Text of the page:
• DelphiniumFalcon

      Back in my day kids that tried to do math different from what the teacher was doing were called trouble makers who don’t understand math and needed to shut up and learn. Or worse like mydad who was basically just labeled as a lost cause.

      These days, as much as people bitch about it, common core math at least makes an attempt to address that math can be done different ways that better suits a child’s cognitive process.

  • Hilary

    When I was in middle school, I used to order my mom to go take care of herself. It made her a lot more pleasant to be around.

  • Nick Sanders

    I know my mom didn’t need any technology to make her parenting completely opaque to me. If I wanted to know something, I could ask a question, only to be told “I’m busy” or “Because I’m your parent, that’s why.” Of course, once I got old enough to figure things out for myself, I couldn’t get her to stop giving me detailed explanations whether I wanted them or not.

    Ah well, I think I turned out well enough regardless.

    • Sarah

      My four year old regularly says “I want you to stop telling me things, Mommy” when I go into detailed explanations of how the world works.

      • Angharad

        I’m impressed! I have two four-year-old nephews and they are never satisfied.

    • DelphiniumFalcon

      When I was old enough to read and before the internet questions were usually answered with “Why don’t we go to the library and find a book about it?” Or “Let’s go look in am Encyclopedia at the library.” At least if the material wasnt too far over my head. They’d usually let me check the book out anyways so I wouldn’t feel like they thought I wasn’t smart enough. I could figure that out after looking at the book that it was a bit above my comprehension and understand why mom and dad said to find a different book.

      Dad and I got in a debate when I was about six about if George Washington had wooden teeth like he’d been taught as a kid or hippopotamus teeth like I’d just learned when I had to write a little essay on Washington for President’s Day. I have to give him credit that instead of going I’m the parent and I’m right so there we ended up in the library for several hours trying to figure out the answer. We never did find one… All of the books said something different and we couldn’t get the sources to corroborate each other so we called a draw based on lack of information.

      I think the librarians thought he was nuts to be debating his six year old daughter over something so silly. And we must have looked in every book that had a mention of George Washington in our little rural library. But I’ll always remember, and be thankful, that he and Mom taught me to research instead of just telling me to accept what they or anyone else said blindly then led by example and taught me how.

      FYI: Years later we found out we were both wrong. Washington didn’t have wooden dentures and another pair of dentures were not in fact hippopotamus teeth stuck on the denture but made from hippopotamus -ivory- carved to look like teeth. Only took the widespread use of the internet to get an answer a decade later.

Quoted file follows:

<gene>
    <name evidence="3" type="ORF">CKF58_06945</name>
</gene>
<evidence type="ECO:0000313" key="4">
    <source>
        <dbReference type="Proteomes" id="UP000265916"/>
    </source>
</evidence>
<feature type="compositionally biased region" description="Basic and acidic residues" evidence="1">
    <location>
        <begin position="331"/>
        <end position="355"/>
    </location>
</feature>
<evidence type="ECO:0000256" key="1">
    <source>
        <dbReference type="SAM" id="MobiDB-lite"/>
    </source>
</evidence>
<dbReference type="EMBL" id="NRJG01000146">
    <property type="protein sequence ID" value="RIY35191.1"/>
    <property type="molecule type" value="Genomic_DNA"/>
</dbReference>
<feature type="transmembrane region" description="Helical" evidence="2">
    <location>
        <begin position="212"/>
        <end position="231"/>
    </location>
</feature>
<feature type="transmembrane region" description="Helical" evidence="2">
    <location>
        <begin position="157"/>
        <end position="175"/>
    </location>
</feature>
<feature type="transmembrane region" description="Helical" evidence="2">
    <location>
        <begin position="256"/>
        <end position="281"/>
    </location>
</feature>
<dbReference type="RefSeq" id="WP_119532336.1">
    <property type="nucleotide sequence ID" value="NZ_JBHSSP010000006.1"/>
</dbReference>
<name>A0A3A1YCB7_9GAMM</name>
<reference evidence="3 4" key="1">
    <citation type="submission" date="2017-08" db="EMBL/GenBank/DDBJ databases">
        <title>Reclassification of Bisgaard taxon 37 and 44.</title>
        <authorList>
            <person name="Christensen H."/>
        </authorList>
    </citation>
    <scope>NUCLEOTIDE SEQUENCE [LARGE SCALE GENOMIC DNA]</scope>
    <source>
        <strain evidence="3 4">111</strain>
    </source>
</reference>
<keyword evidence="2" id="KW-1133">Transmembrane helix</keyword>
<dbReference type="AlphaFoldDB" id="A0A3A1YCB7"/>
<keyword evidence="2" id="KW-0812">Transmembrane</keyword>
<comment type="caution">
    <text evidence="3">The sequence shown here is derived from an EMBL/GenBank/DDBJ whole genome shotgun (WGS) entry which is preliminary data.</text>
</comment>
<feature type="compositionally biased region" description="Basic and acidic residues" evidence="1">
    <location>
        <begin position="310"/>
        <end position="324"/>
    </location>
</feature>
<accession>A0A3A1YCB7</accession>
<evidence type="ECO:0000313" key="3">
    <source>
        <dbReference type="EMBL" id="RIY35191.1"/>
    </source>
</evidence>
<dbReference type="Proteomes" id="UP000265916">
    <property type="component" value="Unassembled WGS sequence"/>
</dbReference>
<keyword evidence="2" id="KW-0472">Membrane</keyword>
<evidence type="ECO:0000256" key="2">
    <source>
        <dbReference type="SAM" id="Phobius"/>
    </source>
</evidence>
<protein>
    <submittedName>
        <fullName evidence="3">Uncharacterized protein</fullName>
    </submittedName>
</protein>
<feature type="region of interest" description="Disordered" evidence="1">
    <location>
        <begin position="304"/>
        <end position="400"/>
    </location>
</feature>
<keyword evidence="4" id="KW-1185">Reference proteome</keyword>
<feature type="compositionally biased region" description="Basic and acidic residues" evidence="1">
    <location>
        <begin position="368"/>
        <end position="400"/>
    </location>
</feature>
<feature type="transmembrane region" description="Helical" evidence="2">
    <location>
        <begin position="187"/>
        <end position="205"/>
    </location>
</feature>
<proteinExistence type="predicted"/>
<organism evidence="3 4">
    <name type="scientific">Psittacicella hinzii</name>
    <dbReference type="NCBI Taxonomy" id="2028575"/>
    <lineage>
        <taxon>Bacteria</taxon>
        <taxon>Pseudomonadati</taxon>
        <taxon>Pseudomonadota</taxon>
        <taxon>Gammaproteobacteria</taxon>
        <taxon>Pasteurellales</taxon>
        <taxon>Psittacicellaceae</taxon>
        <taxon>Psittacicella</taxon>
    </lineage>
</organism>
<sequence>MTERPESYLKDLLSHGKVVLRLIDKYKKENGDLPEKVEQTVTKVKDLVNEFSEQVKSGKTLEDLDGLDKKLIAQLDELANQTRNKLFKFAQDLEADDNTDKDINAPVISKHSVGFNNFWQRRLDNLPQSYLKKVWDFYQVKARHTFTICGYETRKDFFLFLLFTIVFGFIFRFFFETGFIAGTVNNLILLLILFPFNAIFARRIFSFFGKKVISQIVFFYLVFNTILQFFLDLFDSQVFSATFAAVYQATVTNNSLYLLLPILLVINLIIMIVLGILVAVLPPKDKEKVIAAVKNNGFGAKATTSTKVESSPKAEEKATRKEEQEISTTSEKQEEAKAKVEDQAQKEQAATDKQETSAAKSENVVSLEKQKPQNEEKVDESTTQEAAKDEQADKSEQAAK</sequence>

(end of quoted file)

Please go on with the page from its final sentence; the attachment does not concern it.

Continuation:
• Nick Sanders

        I meant questions about why I had to do something that I didn’t understand or why a certain decision had been reached.

        • DelphiniumFalcon

          Ah in those situations I was much more difficult. Mom tried logic because it worked in most other cases. Except for running into the street without looking both ways. Nothing she did could stop me from trying.

          So at her wits end she took me to the highway where a cat had been run over earlier and said, “That’s what happens when you don’t look both ways before crossing the street!” I don’t think I comfortably crossed the street by myself until I was eight. XD

          I think it’s funny now but she immediately regretted it. She thought she’d scarred me for life for the longest time! I got over it.

          So if you have that particular issue with a stubborn child, try a dead cat. Works wonders!

  • Blue Chocobo

    I thought that was the point extracurricular activities. You pay someone else so you can have adult brain time. Staring at the child the whole time, becoming personally invested in every moment, is wasting the time and money.

    • AirPlant

      There was no way on this earth my mom would have sat around during one of my extra curriculars. Hell, she was regularly a half hour late picking me up. Child me was obviously traumetized by her neglect, except that I wasn’t. How is she supposed to be interested in the dance recital if she watches every class?

      • Bugsy

        My dad used to sleep through my dance classes, and he’d grade his students’ papers from the bleachers during my skating lessons. He was more than willing to drive me to my extracurriculars, but he also needed that time – for napping or working. I never felt neglected or abused by his lack of interest in either…I guess I should have!